Canadian natural gas exports are set to increase to the U.S. Pacific Northwest and California in the next 10 years, according to the developer of a proposed C$355.5 million ($267 million) pipeline expansion project.

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The proposed West Path 2023 expansion of TC Energy Corp.’s pipeline grid in Alberta and British Columbia, Nova Gas Transmission Ltd. (NGTL), is supported by shipper service bookings of 166 MMcf/d, NGTL said in a filing to the Canada Energy Regulator (CER).

Driven primarily by production from the Western Canada Sedimentary Basin, operators are “seeking increased access to export markets and the ability to compete for downstream market share,” said the NGTL filing. “Many plays in the WCSB, such as the Montney and Deep Basin, can compete economically.”

In addition to low-cost supplies, demand patterns create cross-border gas trade growth opportunities, NGTL management said.

“The Pacific Northwest and California markets have peak gas requirements in the spring and summer months, which complement NGTL intra-basin demand that peaks in the winter, making these markets key for WCSB production,” management added.

The CER filing predicted that NGTL flows to the Pacific Northwest and California would grow by 25% to 3 Bcf/d by 2030, from the current 2.4 Bcf/d.

The forecast accounts for climate change policies aimed at reducing reliance on fossil fuels to cut carbon emissions blamed for global warming. Combined California and Pacific Northwest gas demand is projected to fall by about 7% to 6.9 Bcf/d over the next 10 years, from the current 7.4 Bcf/d.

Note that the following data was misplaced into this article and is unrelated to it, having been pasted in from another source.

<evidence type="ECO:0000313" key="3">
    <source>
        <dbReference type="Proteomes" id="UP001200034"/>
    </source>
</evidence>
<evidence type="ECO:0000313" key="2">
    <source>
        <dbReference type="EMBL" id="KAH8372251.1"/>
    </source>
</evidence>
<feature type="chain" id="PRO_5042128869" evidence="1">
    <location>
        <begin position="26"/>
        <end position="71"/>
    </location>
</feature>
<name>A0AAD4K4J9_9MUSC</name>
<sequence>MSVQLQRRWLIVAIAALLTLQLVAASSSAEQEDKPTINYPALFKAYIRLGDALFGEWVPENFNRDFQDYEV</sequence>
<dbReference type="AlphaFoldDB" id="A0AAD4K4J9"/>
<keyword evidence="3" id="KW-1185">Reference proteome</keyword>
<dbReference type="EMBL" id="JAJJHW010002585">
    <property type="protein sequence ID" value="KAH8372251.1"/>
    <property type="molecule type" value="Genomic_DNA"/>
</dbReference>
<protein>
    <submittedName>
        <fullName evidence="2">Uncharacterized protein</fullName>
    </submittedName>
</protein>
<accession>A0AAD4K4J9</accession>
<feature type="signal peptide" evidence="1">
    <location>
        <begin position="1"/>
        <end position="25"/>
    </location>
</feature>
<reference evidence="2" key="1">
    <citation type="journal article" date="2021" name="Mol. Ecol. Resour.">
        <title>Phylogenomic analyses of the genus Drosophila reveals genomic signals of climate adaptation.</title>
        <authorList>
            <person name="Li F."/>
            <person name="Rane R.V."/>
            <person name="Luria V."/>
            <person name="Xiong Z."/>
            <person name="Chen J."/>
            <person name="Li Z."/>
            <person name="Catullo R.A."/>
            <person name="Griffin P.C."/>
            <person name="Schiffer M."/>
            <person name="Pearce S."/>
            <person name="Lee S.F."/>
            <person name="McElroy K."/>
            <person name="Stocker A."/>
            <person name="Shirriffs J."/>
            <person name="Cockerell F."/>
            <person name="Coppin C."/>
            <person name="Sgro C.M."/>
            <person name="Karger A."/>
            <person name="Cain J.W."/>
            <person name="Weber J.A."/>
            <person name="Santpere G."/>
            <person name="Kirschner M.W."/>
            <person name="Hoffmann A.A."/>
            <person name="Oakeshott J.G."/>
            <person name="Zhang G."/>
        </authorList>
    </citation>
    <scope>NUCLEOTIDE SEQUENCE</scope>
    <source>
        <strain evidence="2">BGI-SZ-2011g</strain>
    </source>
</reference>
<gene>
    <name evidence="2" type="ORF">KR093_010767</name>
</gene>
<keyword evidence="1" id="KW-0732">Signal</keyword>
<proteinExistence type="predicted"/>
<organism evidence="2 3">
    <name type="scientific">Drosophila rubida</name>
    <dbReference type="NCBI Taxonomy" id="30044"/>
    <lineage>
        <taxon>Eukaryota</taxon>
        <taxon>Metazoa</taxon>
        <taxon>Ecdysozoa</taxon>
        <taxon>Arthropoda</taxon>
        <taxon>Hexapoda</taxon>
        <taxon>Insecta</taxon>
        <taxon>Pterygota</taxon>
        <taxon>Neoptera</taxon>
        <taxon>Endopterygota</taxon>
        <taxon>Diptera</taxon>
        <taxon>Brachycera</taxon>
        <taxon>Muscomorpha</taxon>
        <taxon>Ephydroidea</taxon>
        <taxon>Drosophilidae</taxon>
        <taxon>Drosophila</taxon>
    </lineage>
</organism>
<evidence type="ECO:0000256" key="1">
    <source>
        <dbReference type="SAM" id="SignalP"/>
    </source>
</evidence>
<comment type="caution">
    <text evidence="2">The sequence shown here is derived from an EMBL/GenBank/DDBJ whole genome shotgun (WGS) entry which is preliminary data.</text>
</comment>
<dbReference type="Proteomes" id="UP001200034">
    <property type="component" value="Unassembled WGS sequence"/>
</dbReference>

Only marginal change is expected in U.S. West Coast residential and commercial consumption. The dominant gas demand drivers — industry and power generation — are forecast to total 4.3 Bcf/d in 2030, which would be down 8.5% from the current 4.7 Bcf/d.

Power generation is expected to evolve slowly and initially favor gas-fired plants, while U.S. state and national environmental policies are expected to nurture renewable wind and solar electricity sources into large-scale supplies, NGTL management said.

“An estimated 900 MW of new gas additions to replace aging gas-fired units in the region and the retirement of the 2,300 MW Diablo Canyon nuclear plant by the middle of the decade are expected to support gas-fired power generation in the short to intermediate term,” management said. “In the long-term, legislation to increase renewable portfolio standard regulations set by state governments will lessen the gas demand in the region gradually over time.”

NGTL’s proposed project would add 48-inch diameter pipe to a mainline southwest of Calgary to increase gas flows destined for the Pacific Northwest and California. Deliveries are scheduled to start in November 2023.

The new addition would follow a C$2.3 billion ($1.7 billion) NGTL project that received regulatory approval last week for completion in 2021 and 2022, and a C$193 million ($145 million) 100 MMcf/d expansion awaiting CER approval.